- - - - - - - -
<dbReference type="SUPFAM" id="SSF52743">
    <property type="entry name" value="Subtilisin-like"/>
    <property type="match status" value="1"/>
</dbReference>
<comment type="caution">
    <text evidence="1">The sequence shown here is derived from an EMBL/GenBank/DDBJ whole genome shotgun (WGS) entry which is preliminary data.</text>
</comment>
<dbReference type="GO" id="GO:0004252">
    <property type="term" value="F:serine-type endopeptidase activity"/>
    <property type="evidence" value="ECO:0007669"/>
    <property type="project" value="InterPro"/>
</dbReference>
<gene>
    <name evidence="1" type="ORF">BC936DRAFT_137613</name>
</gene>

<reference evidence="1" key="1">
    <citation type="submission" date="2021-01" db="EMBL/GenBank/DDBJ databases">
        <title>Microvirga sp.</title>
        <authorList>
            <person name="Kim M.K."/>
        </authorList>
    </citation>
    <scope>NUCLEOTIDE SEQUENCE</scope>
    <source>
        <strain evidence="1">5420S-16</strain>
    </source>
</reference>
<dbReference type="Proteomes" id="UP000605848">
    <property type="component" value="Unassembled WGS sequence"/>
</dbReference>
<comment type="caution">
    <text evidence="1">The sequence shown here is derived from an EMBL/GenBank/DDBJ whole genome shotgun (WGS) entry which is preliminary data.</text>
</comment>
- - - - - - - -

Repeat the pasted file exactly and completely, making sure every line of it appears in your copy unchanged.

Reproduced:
<dbReference type="SUPFAM" id="SSF52743">
    <property type="entry name" value="Subtilisin-like"/>
    <property type="match status" value="1"/>
</dbReference>
<comment type="caution">
    <text evidence="1">The sequence shown here is derived from an EMBL/GenBank/DDBJ whole genome shotgun (WGS) entry which is preliminary data.</text>
</comment>
<dbReference type="GO" id="GO:0004252">
    <property type="term" value="F:serine-type endopeptidase activity"/>
    <property type="evidence" value="ECO:0007669"/>
    <property type="project" value="InterPro"/>
</dbReference>
<gene>
    <name evidence="1" type="ORF">BC936DRAFT_137613</name>
</gene>

<reference evidence="1" key="1">
    <citation type="submission" date="2021-01" db="EMBL/GenBank/DDBJ databases">
        <title>Microvirga sp.</title>
        <authorList>
            <person name="Kim M.K."/>
        </authorList>
    </citation>
    <scope>NUCLEOTIDE SEQUENCE</scope>
    <source>
        <strain evidence="1">5420S-16</strain>
    </source>
</reference>
<dbReference type="Proteomes" id="UP000605848">
    <property type="component" value="Unassembled WGS sequence"/>
</dbReference>
<comment type="caution">
    <text evidence="1">The sequence shown here is derived from an EMBL/GenBank/DDBJ whole genome shotgun (WGS) entry which is preliminary data.</text>
</comment>